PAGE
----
An equally important obligation is the Convention's requirement for States Parties to discourage the use of cluster munitions. In the view of the ICRC, this requirement is crucial to universalizing the Convention's norms. We are pleased that many States Parties have expressed concern when cluster munitions have been used by States not party to the Convention. Fortunately, such use has been limited since the Convention entered into force in 2010. Nevertheless, voicing concern about the use of such weapons helps to further stigmatize cluster munitions and to further the perception that their use by any country or any armed group is unacceptable.
Promoting adherence to the Convention and discouraging the use of cluster munitions help bring us closer to a world free of these weapons. Yet, equally important, in the view of the ICRC, is to ensure that the Convention is fully implemented at the national level. It is self evident that the elimination of cluster munitions and the alleviation of their consequences depend on action being taken domestically by each and every State Party, regardless of whether or not they are affected by or have stockpiles of cluster munitions.
Like other aspects of this Convention, States are making progress in adopting the legislative and administrative measures required at the national level to ensure the full implementation of the Convention. Yet, that progress, in our view, remains slow and we take this opportunity to urge those States that have not already done so, to develop and adopt such measures as a matter of urgency. Such measures will help ensure that the commitments accepted by States at the international level are more easily understood and followed by armed forces, and national agencies. Particularly important in our view is the adoption of national legislation to prevent and suppress violations of the Convention and the incorporation of the Convention's norms into military doctrine and training.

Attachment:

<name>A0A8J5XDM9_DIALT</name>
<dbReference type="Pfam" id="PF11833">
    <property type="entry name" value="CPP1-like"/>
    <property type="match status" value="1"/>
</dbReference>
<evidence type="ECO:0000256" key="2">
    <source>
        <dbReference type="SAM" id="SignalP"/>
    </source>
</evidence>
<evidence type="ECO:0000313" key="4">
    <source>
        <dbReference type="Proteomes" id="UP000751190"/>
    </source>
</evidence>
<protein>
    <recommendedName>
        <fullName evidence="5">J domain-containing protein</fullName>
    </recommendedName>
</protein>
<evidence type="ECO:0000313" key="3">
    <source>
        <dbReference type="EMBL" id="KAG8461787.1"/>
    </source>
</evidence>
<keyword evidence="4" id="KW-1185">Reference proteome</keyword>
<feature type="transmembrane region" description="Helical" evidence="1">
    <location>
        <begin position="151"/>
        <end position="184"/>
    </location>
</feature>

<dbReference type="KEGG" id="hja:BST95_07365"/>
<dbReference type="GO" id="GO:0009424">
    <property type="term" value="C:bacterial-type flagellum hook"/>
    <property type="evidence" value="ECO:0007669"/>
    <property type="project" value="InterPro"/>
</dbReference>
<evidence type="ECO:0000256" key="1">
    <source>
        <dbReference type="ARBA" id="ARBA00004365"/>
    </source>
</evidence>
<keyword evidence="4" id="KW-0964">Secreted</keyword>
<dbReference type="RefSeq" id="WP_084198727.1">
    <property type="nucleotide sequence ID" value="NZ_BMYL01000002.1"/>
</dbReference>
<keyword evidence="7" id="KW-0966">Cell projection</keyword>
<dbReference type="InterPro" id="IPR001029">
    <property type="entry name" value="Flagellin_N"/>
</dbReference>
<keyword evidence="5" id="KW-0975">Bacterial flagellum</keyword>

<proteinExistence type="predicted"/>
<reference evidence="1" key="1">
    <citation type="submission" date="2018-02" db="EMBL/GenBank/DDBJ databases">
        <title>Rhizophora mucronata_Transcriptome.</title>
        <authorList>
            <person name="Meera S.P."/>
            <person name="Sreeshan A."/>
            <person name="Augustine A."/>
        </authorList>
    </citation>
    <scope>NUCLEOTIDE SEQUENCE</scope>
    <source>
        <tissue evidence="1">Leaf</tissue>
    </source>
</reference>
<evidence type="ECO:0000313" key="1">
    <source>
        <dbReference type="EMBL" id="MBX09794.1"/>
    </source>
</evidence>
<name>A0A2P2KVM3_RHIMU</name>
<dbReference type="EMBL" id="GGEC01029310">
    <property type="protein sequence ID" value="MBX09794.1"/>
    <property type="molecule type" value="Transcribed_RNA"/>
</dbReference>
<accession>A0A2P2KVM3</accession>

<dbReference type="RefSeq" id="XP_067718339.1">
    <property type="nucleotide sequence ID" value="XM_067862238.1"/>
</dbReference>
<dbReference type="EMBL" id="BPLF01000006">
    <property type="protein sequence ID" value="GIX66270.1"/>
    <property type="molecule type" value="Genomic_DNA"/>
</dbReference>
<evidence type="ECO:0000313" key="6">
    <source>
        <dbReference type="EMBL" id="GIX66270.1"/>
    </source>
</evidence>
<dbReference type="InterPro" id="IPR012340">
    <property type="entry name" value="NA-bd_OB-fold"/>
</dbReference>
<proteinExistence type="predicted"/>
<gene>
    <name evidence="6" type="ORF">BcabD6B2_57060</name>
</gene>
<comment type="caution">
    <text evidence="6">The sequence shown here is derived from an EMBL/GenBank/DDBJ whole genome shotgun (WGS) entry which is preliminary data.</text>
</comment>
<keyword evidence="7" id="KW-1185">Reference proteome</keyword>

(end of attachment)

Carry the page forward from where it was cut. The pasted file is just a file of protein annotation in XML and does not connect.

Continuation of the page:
For its part, the ICRC continues to promote adherence to the Convention on Cluster Munitions and its full implementation. In many countries, we do so in cooperation with National Red Cross and Red Crescent Societies and coordinate our efforts with those of UN agencies and non-governmental organizations in promoting the Convention. To us, this treaty is fundamental to efforts to limit the civilian suffering caused by armed conflict and bring an end to the use of weapons that cause unacceptable harm. We are happy to share our perspectives on these efforts over the next few days, including, Mr President, on how regional approaches can be used to increase adherence to the Convention.
In closing, the ICRC believes that the universalization and implementation of the Convention are important elements of achieving a world free of cluster munitions. Through the collective efforts of States and organizations there has been steady progress in these areas, but more remains to be done. The continued use of cluster munitions by some States makes clear that we must intensify our efforts to expand acceptance of this Convention. The ICRC remains committed to this endeavour and we look forward to working with you to achieve that goal.